The MoJ is spending millions to deal with LiPs
New government statistics revealed in late September show that the percentage of family court cases where no side has any form of legal representation has risen to 34%, which is the highest level since the UK Government removed access to legal aid in most family court cases in 2013. However, the government has stressed that the numbers reflect whether the respondent or applicant’s representative has been recorded or left blank, which means there are likely LiPs who are listed without legal representation, when in fact they are not necessarily self-representing.
As a result of the increased number of litigants in person (LiP), the Ministry of Justice (MoJ) has revealed that it is working hard to deal with the increased pressure on the justice system and is spending ‘millions’ in the process.
Funding is being made available to LiPs
According to the MoJ, the government is working hard to ensure more funding and support is readily available to help the justice system cope with the increasing number of people entering the court system on their own. What’s more, the MoJ is continuously increasing their efforts to keep LiPs out of the British court system in the first place.
The MoJ has revealed that is has spent around £3.4 million over the last two years on support and information for LiPs, with information being provided by the voluntary, advice and pro bono sectors. The MoJ continued to say that across the UK, there are now 17 personal support units, which are located in 13 cities, and that the LawWorks Clinics Network is also opening more outlets across the country to improve and increase initial legal advice given out to LiPs. The LawWorks Clinics Network is apparently collaborating with local law practitioners and schools to achieve this.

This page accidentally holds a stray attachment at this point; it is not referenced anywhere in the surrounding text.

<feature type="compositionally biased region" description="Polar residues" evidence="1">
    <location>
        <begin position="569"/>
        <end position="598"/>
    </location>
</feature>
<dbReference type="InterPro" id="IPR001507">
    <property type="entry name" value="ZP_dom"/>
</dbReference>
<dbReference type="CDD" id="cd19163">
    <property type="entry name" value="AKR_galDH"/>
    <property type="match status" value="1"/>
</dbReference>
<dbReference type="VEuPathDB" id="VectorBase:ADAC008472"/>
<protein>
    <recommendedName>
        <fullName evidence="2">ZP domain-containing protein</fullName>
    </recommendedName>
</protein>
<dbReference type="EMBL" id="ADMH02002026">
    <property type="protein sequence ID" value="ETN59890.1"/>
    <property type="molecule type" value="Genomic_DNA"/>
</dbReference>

According to the Law Society Gazette, a new legal service is expected to open at the Royal Courts of Justice and Citizens Advice is expected to be there twice a week as well.
Government working to reduce number of LiPs
A MoJ spokesman has revealed that the government would ideally prefer any family disputes to be resolved outside of court whenever possible, and encouraged people to take advantage of approaches such as mediation, which the spokesman said can be quicker, cheaper and less stressful on the parties involved.
The spokesman continued to say that it’s always been the case that some people choose to represent themselves in court, and therefore the MoJ wants to continue to increase the support available to them. That is why the government is working to increase the amount of advice given in person, along with improving the amount of information available online and in court guides.
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